Be an optimist and win!

October 30, 2008

OptimismRates of depression and pessimism have never been higher. Here is how to be an optimist and win!

If you’ve placed second in a writing contest, did you jump for joy and push for better results the next time or did you get discouraged and accept second place as an excuse not to try again?

The joy of life is it is always filled with exciting choices. You may opt to have a pessimist’s view and live a self-defeated life or you may decide to take the optimist’s route and take on a challenging and fulfilling life.

So, why nurture an optimist’s point of view? What is in it for you?

Well, Maria Duval says that optimism has been linked to positive mood and good morale; to academic, athletic, military, occupational and political success; to popularity; to good health and even to long life and freedom from stress.

On the other hand, the rates of depression and pessimism have never been higher. Depression and pessimism affect middle-aged adults the same way they hit younger people. The mean age of onset of depression and pessimism has gone from 30 years of age down to 15 years of age! Depression is no longer a middle-aged housewife’s disorder but also a teen-ager’s disorder as well which leads to overall pessimism about life.

Here is how optimists beat the odds:

1. Optimists expect the best

The defining characteristic of pessimists is that they tend to expect bad events which will last a long time and undermine everything they do. They believe that bad events are their own fault.

Optimists are confronted with the same hard knocks of this world. What differs is the way they explain their misfortune—it’s the opposite way. They tend to believe defeat is just a temporary setback, that its causes are confined to this one case.

2. Optimists tend to focus on and plan for the ‘problem’ at hand

They use ‘positive reinterpretation.’ In other words, they most likely reinterpret a negative experience in a way that helps them learn and grow. Such people are unfazed by bad situation. They perceive it is a challenge and try harder.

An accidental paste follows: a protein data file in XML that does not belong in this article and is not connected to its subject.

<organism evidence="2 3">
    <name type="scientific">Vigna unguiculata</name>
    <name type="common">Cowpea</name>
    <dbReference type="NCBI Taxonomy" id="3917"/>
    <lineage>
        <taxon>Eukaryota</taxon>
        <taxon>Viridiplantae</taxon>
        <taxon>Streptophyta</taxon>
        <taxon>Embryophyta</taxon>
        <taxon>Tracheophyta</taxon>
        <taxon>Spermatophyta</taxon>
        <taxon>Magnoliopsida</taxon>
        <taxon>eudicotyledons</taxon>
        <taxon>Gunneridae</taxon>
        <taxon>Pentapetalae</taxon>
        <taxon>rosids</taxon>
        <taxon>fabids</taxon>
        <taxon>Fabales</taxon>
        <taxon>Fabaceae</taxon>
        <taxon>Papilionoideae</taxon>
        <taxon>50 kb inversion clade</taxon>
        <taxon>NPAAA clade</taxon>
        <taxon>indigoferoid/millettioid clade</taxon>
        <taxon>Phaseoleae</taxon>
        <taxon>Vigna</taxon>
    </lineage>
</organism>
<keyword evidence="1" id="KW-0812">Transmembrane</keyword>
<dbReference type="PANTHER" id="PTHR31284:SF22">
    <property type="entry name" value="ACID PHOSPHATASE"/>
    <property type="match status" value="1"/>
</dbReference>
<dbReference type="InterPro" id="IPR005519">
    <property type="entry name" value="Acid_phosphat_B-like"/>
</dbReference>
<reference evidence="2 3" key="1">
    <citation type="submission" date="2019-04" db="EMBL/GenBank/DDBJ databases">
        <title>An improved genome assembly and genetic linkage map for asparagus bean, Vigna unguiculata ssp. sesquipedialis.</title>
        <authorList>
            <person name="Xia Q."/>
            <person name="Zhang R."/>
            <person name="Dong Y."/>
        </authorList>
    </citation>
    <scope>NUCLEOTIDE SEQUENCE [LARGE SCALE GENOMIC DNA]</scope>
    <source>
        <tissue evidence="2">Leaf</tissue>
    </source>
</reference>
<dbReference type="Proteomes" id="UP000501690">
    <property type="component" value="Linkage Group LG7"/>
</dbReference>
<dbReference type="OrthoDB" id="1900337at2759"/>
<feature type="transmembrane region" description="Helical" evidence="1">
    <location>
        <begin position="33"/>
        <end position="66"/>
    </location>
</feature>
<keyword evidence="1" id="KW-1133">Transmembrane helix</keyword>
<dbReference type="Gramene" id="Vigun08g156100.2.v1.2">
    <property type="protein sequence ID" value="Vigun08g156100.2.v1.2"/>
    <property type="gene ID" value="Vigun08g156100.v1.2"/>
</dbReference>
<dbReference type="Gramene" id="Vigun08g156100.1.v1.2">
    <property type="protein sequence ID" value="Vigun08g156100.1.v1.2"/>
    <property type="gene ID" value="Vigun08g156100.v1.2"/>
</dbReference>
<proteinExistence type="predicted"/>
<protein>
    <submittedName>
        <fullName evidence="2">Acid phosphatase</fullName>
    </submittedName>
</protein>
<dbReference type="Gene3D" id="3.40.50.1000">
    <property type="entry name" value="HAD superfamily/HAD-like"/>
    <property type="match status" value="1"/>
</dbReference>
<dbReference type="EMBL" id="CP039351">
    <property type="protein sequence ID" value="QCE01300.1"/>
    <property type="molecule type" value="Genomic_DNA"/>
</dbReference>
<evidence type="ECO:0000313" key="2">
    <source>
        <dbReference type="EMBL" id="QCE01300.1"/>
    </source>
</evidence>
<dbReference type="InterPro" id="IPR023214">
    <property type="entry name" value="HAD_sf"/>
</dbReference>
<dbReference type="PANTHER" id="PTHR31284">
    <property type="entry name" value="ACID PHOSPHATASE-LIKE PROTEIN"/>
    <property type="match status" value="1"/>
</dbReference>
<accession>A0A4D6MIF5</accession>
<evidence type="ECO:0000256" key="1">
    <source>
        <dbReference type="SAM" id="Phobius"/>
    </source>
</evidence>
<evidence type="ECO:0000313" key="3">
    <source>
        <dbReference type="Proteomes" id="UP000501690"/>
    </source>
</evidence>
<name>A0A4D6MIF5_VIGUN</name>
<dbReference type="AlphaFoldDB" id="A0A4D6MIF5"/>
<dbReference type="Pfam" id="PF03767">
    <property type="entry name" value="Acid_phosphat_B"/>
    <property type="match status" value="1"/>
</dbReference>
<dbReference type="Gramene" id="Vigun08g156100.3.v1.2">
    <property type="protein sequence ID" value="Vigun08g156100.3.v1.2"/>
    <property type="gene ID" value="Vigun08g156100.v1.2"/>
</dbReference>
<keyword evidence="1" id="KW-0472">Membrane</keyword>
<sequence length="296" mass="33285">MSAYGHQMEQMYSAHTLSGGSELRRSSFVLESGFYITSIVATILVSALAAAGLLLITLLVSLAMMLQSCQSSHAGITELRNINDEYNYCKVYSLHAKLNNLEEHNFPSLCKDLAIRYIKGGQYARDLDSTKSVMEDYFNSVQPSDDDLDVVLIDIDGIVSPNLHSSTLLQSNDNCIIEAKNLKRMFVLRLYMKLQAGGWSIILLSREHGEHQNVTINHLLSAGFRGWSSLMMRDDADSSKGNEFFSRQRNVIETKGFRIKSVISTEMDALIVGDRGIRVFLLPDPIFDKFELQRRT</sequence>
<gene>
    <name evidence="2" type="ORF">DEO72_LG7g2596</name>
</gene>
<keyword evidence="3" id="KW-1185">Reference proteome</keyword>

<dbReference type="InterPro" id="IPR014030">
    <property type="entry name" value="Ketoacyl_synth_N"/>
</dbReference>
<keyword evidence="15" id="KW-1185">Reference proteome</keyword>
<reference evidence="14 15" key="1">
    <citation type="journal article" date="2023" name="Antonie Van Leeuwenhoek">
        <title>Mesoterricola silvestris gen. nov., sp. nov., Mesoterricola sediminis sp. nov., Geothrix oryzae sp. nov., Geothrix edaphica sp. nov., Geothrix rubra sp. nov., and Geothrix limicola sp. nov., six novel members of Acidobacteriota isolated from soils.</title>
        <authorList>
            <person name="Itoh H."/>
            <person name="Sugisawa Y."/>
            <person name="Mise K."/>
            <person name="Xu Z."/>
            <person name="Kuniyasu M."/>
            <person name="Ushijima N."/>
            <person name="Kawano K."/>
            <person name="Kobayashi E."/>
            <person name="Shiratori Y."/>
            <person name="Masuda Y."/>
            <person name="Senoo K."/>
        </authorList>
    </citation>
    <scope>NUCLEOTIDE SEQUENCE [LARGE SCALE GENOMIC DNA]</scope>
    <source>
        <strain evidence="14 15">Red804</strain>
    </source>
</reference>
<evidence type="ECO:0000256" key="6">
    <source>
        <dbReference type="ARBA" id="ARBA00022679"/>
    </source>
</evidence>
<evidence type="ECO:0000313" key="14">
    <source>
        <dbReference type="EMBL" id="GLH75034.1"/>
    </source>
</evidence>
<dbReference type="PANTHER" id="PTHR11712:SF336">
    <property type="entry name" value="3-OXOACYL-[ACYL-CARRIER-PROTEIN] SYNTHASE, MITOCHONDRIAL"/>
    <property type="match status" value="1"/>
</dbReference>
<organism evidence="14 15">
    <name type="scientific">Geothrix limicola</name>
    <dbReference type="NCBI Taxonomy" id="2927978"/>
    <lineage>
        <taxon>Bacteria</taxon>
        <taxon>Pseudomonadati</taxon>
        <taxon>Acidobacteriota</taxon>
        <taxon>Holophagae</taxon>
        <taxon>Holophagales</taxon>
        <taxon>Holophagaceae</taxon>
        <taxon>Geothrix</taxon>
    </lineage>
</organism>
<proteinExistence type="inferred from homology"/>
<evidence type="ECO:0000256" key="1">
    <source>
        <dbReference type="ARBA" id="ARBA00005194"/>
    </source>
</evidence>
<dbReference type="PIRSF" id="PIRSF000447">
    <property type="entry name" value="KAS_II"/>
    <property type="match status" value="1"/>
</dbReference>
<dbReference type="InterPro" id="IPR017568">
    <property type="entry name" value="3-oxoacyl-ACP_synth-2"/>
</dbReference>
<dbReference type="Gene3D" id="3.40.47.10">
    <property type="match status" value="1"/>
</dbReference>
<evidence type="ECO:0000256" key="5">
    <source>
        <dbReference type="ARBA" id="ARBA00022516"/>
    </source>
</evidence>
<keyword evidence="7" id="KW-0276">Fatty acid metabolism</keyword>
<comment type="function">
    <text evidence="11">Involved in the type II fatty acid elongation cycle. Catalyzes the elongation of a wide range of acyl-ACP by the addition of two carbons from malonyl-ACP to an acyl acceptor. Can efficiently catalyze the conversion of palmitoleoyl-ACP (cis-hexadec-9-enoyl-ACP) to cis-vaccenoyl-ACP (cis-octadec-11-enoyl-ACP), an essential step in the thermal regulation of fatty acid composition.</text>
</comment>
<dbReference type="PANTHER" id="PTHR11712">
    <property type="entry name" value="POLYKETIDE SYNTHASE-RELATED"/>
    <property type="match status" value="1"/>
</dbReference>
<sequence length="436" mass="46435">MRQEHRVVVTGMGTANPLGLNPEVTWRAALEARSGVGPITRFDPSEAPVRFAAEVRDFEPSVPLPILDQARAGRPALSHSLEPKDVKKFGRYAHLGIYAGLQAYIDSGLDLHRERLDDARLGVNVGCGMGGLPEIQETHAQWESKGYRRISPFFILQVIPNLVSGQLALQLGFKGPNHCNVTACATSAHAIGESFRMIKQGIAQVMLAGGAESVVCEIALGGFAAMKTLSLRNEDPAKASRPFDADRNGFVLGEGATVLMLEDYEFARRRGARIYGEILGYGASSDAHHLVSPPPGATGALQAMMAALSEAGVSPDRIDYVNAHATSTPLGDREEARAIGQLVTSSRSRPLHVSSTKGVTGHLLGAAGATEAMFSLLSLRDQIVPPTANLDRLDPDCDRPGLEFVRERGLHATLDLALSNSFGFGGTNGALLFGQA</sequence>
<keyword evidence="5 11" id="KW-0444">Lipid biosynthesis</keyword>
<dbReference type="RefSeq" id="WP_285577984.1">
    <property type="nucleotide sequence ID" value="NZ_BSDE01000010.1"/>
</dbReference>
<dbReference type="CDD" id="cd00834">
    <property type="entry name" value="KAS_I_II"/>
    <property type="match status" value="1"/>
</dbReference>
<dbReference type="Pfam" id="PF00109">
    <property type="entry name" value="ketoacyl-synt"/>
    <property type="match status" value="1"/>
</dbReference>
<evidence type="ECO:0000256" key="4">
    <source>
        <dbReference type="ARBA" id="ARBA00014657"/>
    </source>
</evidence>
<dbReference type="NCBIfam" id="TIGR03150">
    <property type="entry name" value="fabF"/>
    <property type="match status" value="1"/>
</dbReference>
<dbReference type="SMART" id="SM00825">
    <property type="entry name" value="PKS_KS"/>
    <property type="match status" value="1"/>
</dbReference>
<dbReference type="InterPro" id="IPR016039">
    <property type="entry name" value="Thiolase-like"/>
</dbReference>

They do not believe that “things will never get better,” “If I failed once, it will happen again” and “If I experience misfortune in one part of my life, then it will happen in my whole life.”

Positive expectancies of optimists also predict better reactions during transitions to new environments, sudden tragedies and unlikely turn of events. If they fall, they will get up. They see opportunities instead of obstacles.

3. People respond positively to optimists because optimists seem to have more enjoyment in life.

4. Optimists are proactive and less dependent on others for their happiness.

5. Optimists find no need to control or manipulate people. They usually draw people towards them. Their optimistic view of the world can be contagious and influence those they are with.

6. Optimism is a socially desirable trait in all communities. Those who share optimism are generally accepted while those who spread gloom, panic and hysteria are generally avoided except by other pessimists.

7. In life, optimists often win elections; get voted most congenial and are sought for advice.

8. When the going gets tough, optimists get tougher.

Optimists typically maintain higher levels of subjective well-being during times of stress than do people who are less optimistic. In contrast, pessimists are likely to react to stressful events by denying that they exist or by avoiding dealing with problems. Pessimists are more likely to quit trying when difficulties arise.

9. Optimists persevere. They just don’t give up easily, they are also known for their patience. Inching their way a step closer to that goal or elusive dream.

10. Optimists are healthier and live longer

Medical research has verified that simple pleasures and a positive outlook can cause a measurable increase in the body’s ability to fight disease.

Optimists’ health is unusually good. They age well and are much freer than most people from the usual physical ills of middle age. They tend to outlive those prone to negative thoughts.

Frederick Langbridge in “A Cluster of Quiet Thoughts” said: “Two men look out through the same bars: One sees the mud, and one sees the stars.” Which one of these are you going to be from now on?

Why not look forward to success in all your endeavors? Why not be resilient? Sure, you will continue to hit lows sometimes but why just stay there and wallow in them? Why not be an example to inspire others to remove their dark-colored glasses and see the stars and not the mud?

About the Author

Jim DeSantis is a retired TV News Anchor and News Director who created “Self Esteem Magic”, a guaranteed step-by-step approach to start raising your Self Esteem in one weekend. Change your life starting this weekend at “Self Esteem Magic“.

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